Virginians Can Protect Personal Data under New Virginia Consumer Data Protection Act
It is no secret that businesses have been collecting, buying, and selling personal information about consumers for years. It is a safe bet that every time you interact with a company it is recording the information it receives and building a profile on you based on demographic data, such as your shirt size or whether you own a pet, and your personal preferences for consumer goods.
Companies use this information to better market their goods and services to you, but they may also buy and sell your information on the open market. Until recently, much of this activity has been unregulated, and companies have been able to collect and share your personal information with little governmental oversite and without your knowledge or permission.
In 2023 that will no longer be the case in Virginia. California became the first state to enact a comprehensive privacy law last year, which it modeled on privacy regulations from the European Union. On March 2, 2021, Virginia joined California, becoming the second state to pass such a law when it enacted the Virginia Consumer Data Protection Act (“VCDPA”).
The new law goes into effect on January 1, 2023 and applies to all entities “who conduct business in the commonwealth of Virginia or produce products or services that are targeted to residents of the Commonwealth” and who, during a calendar year, either:
- control or process personal data of at least 100,000 Virginia residents, or
- derive over 50% of gross revenue from the sale of personal data (though the statute is unclear if the revenue threshold applies to Virginia residents only) and control or process personal data of at least 25,000 Virginia residents.
Once the VCDPA goes into effect, you will be able to demand that these companies provide you with a copy of all your personal data, which is defined as “any information that is linked or reasonably linkable to an identified or identifiable natural person.” It does not, however, include publicly available information or information that, standing alone, does not identify the consumer. Further, it gives you the power to edit and delete your personal data and, if you choose, to opt out of allowing the covered businesses to use your personal data for marketing or other purposes.
The statute also requires the covered businesses to provide consumers with a method of exercising their rights and to provide each consumer with up to two cost-free responses a year. Businesses can charge a reasonable fee for handling additional requests. Once a request is received, the business has 45 days to respond, although it can extend the response time by an additional 45 days when “reasonably necessary.”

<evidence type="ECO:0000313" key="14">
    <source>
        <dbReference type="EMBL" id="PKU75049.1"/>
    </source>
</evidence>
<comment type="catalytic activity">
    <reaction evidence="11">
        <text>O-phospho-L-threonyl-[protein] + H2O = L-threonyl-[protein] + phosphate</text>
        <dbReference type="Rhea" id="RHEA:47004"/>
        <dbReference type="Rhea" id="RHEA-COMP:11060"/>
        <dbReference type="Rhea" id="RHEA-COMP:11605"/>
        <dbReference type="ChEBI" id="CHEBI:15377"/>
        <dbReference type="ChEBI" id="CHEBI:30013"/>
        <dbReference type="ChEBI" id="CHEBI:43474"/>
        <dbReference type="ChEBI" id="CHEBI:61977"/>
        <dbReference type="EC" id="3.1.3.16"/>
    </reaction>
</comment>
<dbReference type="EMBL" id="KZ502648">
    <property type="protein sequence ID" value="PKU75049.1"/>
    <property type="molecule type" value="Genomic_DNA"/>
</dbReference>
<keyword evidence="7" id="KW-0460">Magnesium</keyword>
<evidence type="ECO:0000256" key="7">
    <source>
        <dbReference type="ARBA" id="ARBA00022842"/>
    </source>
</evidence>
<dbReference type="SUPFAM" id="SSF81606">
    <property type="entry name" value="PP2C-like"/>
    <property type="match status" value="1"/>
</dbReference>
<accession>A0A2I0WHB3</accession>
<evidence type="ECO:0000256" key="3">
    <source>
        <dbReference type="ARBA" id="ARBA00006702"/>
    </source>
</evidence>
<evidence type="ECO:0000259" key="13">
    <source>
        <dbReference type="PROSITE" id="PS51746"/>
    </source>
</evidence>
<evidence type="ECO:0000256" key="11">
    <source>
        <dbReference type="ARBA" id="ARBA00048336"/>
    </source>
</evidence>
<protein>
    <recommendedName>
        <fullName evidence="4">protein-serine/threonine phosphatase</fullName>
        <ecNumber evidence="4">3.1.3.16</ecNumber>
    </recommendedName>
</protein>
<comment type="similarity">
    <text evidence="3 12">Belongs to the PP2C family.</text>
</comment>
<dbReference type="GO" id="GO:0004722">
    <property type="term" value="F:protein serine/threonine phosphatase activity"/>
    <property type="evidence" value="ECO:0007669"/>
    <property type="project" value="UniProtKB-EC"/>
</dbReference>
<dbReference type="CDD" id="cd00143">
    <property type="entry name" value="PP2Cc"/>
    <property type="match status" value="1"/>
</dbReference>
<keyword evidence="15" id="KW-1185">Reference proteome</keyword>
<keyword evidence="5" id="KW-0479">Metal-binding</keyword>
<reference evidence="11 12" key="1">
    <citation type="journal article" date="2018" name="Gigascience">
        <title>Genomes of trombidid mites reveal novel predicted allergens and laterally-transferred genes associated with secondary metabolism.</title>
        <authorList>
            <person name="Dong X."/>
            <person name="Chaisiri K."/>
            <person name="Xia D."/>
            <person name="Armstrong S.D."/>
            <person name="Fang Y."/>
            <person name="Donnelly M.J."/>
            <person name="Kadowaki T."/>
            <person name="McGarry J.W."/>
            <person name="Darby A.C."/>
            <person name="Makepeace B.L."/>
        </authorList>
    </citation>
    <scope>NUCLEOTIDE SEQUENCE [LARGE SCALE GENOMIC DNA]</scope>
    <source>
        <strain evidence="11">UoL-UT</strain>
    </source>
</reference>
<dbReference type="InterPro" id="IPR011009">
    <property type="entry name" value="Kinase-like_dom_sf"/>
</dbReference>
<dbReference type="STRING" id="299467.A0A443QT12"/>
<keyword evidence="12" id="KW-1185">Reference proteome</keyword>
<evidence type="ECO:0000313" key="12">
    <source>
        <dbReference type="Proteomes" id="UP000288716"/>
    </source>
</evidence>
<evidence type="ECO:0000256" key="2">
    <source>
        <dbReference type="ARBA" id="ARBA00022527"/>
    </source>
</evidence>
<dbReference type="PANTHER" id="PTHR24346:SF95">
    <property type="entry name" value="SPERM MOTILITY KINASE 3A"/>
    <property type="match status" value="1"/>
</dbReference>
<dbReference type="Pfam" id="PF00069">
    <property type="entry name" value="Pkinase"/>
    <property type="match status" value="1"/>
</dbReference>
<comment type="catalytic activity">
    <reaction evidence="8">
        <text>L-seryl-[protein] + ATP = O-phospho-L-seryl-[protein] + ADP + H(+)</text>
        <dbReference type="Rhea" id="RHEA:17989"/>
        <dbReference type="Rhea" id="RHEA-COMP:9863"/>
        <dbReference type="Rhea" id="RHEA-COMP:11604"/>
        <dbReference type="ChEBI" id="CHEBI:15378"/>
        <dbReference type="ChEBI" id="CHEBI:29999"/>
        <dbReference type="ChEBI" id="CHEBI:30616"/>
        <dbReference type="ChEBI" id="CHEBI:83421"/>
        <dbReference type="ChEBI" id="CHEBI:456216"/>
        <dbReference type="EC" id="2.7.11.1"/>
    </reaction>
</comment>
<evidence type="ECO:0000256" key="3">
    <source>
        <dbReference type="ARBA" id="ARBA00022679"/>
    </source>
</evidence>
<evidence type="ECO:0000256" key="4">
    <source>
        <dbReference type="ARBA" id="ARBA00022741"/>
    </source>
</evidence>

On the other side of the coin, businesses must obtain consent before processing “sensitive data,” which is defined to include “[p]ersonal data revealing racial or ethnic origin, religious beliefs, mental or physical health diagnosis, sexual orientation, or citizenship or immigration status…[or that is] collected from a known child.”
The VCDPA does not cover nonprofit organizations, higher education institutions, or state and local government institutions. The law also does not cover information subject to the Fair Credit Reporting Act (FCRA) and the Children's Online Privacy Protection Act (COPPA) or personal data processed in the context of employment.
Unlike California’s privacy law, which allows individuals to bring suit on their own behalf, the VCDPA only provides for enforcement by the Attorney General. Under the statute, once the Attorney General provides notice of a violations, the offending business has thirty days to correct the problem and confirm in writing to the Attorney General that it will not violate the law again. If the violator fails to timely cure the problem or continues to violate the law, the Attorney General can seek damages of up to $7,500 per violation.
Several other states are currently considering their own consumer privacy laws, which has led to a growing concern that businesses will be forced to navigate a patchwork of requirements in different states. This may place pressure on Congress to pass its own data protection legislation that would set national standards and requirements. Until then, businesses will have over a year and a half to reassesses their collection of personal information and prepare for compliance with VCDPA.
Jeff Wilson is a Pender & Coward shareholder focusing his practice on employment law matters, including counseling and business litigation.
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